'Padre. It's good to see you.  I was worried that you might have stayed in the compound.'

'Stayed in the compound?  After they turn our town's spiritual landmark into this monstrosity?  Never!'

'It's appalling,' another of the priests, an old black man with a long grey beard, said.  The final one of the group was the oldest of all, completely toothless, staring into the middle distance and drooling slightly with a distant smile on his face.

'True, Father Christopher,' Padre Reyes said.  'Ay, I'm suffering in this heat.'  He tried to fan himself with the corner of his robe.


'I said, it's hot!'

'It's what?'

'Padre,' I said, 'we don't have time for this.'

'We don't!'  The old man took my hand and tugged on it furiously.  'Phoenix, it's a travesty!  You can see their desecration for miles around!'

'Padre, you have to listen to me,' I said.  'This is more important.  Life or death!'

'Now there's a choice to go offering to an old man.'  The black priest wheezed and began to laugh.  Padre Reyes just gaped at me. 

'Boy, this is more important than life or death, don't you see?  We can't let them get away with it!'  The enraged old man pointed at the sky.  'Do you know what He might do to this town for allowing this desecration to go unchallenged?'

'Burn us all in fire and brimstone,' I replied automatically.

Padre Reyes shrank back into his chair.  'If you can't take this seriously, then you should go.'

I checked myself.  'Fine.  I'll challenge it.  In fact, I'll go speak to Mayor Belasco right now.'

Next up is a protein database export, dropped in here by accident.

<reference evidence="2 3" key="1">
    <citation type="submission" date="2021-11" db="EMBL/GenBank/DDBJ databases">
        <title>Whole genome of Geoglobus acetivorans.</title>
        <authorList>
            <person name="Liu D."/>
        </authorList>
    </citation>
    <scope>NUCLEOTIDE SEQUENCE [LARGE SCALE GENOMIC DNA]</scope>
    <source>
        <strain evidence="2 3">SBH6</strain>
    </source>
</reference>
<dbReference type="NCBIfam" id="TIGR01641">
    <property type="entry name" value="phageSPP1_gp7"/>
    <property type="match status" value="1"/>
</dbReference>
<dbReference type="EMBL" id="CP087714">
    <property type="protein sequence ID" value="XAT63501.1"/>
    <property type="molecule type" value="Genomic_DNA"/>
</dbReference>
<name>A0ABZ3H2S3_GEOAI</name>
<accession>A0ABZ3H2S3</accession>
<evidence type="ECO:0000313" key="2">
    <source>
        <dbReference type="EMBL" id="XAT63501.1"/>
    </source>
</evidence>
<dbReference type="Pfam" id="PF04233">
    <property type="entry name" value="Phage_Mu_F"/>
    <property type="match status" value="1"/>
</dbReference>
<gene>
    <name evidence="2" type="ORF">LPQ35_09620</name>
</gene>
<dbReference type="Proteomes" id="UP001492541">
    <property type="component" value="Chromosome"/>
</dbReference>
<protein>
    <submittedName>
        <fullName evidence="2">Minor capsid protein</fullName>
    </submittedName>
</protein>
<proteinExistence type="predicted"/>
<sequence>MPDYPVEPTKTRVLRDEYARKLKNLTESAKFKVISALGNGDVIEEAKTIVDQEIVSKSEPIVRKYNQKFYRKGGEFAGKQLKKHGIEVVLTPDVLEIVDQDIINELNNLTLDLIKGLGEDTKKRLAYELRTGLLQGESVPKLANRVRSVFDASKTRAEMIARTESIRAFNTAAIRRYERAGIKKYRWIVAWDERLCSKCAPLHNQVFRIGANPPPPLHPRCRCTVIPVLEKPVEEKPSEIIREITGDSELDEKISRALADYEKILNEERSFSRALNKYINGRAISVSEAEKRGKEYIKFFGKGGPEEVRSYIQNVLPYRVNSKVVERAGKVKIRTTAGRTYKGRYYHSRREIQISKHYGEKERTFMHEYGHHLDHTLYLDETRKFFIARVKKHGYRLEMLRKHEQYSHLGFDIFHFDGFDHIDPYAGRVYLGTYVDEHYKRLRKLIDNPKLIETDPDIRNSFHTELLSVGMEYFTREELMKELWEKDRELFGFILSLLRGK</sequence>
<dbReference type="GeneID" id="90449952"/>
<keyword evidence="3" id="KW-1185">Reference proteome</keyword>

'Demand he restores the Fallen Cross,' the Padre said.  'And that he orders prayer and penance from the entire town!'

'I will do all of that,' I said.  'And in return, when my friends come, you have to go with them.  It's the only way for you all to be safe, do you understand?  Tell them my name – tell them you know Phoenix.  There'll be at least two of them – a big fat genius guy and a skinny, young attractive woman with braids...'

'A woman?'  The padre scoffed.  The three other men all sat up in their chairs at the mention of that word.  'Get on with it!  There's no time to be chasing women!'

'Where are these women?'

'Shut up, Father Hernandez.  I'm trying to talk this young fool into making them restore the Fallen Cross!'

'Besht hurry,' the oldest priest said in a scratchy, high-pitched tone, pointing through a gap in the crowd in the distance.  'Shey're out there underneash it righ' now, playing abou' wish torchesh.'

'What?  Where?'

He might've been as gummy as a stuffed gator, but the old man wasn't wrong.  A pair of Hole Town's finest were shoving one another drunkenly round the base of the statue, waving torches like baseball bats.  'If shey ain't careful, shey'll shet fire to the whole shebang.'

The good thing was, at a sprint it took me less than a minute to get from the back of the Church's edifice to the base of the statue.  The bad thing was that by the time I got there, the fire had already been burning for thirty seconds.

GO TO CHAPTER 33 > > >